Wildfire Air Quality

The air quality in our region is unhealthy due to smoke from all the wildfires.

The air quality in our region is unhealthy due to smoke from all the wildfires.

It is important to limit your exposure by staying indoors and knowing the symptoms of smoke exposure so you can seek help if you’re not feeling well. 

Wildfire smoke is especially troublesome because it can be a complex mixture of air pollutants, including gas and fine ash particles that can cause lung inflammation and irritation.

Symptoms of wildfire smoke exposure can include: 

  • headaches, fatigue
  • watery or dry eyes
  • coughing or wheezing 
  • throat/lung or sinus infection
  • shortness of breath, difficulty breathing, asthma attacks 
  • irregular heartbeat, chest pain

Those at highest risk to smoke exposure include: 

  • people with chronic conditions such as cardiovascular disease and lung disease
  • people with asthma or diabetes 
  • Pregnant women, adults 65 and older, and children under the age of 18

What you can do to stay safe:

If you can see or smell smoke, you should avoid exposure by staying indoors, avoiding strenuous activities even when indoors, keeping windows and doors closed, setting air conditioners to recirculate air and using air filters. 

If you must drive, keep car windows rolled up and use in-car air conditioning on recirculating.

Limit tobacco use and other smoke inhalants. 

Other things to avoid until the air quality improves include cooking foods in ways that are likely to increase the smoke in your house, including using gas stoves and deep fryers. It’s also best to avoid burning of any kind — fireplace fires to candles.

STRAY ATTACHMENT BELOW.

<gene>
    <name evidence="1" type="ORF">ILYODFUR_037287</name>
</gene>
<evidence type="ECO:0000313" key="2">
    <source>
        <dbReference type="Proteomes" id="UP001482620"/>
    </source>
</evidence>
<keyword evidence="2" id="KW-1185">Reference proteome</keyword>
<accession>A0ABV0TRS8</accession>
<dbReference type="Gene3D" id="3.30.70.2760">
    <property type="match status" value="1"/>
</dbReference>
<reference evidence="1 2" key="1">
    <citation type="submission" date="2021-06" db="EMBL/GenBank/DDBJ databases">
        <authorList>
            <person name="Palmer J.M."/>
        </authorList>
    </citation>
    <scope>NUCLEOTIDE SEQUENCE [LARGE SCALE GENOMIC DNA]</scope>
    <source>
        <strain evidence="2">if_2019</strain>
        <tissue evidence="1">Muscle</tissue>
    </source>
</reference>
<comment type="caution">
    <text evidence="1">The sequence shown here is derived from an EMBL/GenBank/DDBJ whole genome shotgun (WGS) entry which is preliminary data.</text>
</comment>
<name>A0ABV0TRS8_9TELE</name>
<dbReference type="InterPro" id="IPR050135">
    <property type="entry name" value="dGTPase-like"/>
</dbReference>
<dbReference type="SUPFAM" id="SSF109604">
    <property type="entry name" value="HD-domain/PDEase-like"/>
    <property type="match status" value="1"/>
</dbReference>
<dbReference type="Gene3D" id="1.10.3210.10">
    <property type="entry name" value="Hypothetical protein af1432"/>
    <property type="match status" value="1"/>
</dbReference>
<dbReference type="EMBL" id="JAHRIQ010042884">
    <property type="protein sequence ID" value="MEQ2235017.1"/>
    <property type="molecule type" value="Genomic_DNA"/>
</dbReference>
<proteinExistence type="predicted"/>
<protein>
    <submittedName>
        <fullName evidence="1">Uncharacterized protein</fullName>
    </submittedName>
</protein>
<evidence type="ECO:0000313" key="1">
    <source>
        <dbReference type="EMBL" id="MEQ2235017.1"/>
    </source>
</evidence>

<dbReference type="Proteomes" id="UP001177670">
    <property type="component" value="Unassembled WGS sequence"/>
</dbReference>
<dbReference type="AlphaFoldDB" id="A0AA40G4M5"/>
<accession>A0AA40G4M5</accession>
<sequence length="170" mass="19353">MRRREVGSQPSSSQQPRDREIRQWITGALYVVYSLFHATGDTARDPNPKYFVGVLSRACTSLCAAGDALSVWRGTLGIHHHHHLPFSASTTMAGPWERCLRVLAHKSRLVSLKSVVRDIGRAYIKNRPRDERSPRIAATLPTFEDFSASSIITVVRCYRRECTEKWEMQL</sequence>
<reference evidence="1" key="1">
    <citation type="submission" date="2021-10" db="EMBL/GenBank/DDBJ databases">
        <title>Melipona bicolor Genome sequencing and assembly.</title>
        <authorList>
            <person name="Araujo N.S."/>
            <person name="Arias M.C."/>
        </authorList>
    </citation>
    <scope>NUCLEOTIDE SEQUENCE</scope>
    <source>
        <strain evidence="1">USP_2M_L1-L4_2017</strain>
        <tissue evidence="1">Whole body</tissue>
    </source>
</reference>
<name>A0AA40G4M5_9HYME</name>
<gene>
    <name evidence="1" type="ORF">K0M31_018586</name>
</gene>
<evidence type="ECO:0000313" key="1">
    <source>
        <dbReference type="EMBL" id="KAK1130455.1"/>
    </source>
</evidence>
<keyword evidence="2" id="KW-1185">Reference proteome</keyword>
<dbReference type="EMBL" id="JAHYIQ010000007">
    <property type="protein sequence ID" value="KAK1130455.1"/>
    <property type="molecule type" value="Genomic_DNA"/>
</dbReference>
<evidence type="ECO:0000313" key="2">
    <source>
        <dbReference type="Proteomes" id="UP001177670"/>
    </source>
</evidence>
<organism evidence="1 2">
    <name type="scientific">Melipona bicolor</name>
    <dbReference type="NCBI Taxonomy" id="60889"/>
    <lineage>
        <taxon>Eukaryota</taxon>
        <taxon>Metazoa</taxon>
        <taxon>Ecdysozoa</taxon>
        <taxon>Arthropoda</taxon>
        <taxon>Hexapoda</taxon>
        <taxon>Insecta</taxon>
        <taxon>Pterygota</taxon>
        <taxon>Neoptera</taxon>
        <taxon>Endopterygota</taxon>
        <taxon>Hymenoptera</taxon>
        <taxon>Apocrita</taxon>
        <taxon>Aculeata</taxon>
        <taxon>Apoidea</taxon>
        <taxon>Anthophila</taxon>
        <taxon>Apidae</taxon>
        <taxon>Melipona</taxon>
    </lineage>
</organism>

Vacuuming can also stir up extra dust and particulates.

Cloth face coverings do not provide adequate protection against smoke. N95 face masks offer more protection, but it’s safer to stay indoors. N95 masks are not recommended for children because they don’t tend to fit properly.

Is it COVID-19 or smoke inhalation?

Respiratory symptoms such as dry cough, sore throat and difficulty breathing are common to both wildfire smoke exposure and COVID-19, according to the Centers for Disease Control.

If you are experiencing symptoms unrelated to smoke exposure such as, fever or chills, muscle or body aches or diarrhea, you should contact your health care provider to see if COVID testing is needed.

If you are experiencing severe symptoms, such as difficulty breathing or chest pain, you should seek prompt medical attention by calling 911 or calling ahead to the nearest emergency facility.

Office Hours:


Clackamas County Call Center

Regional Information

Clackamas County Crisis and Support Line

National Suicide Prevention Lifeline

Related Events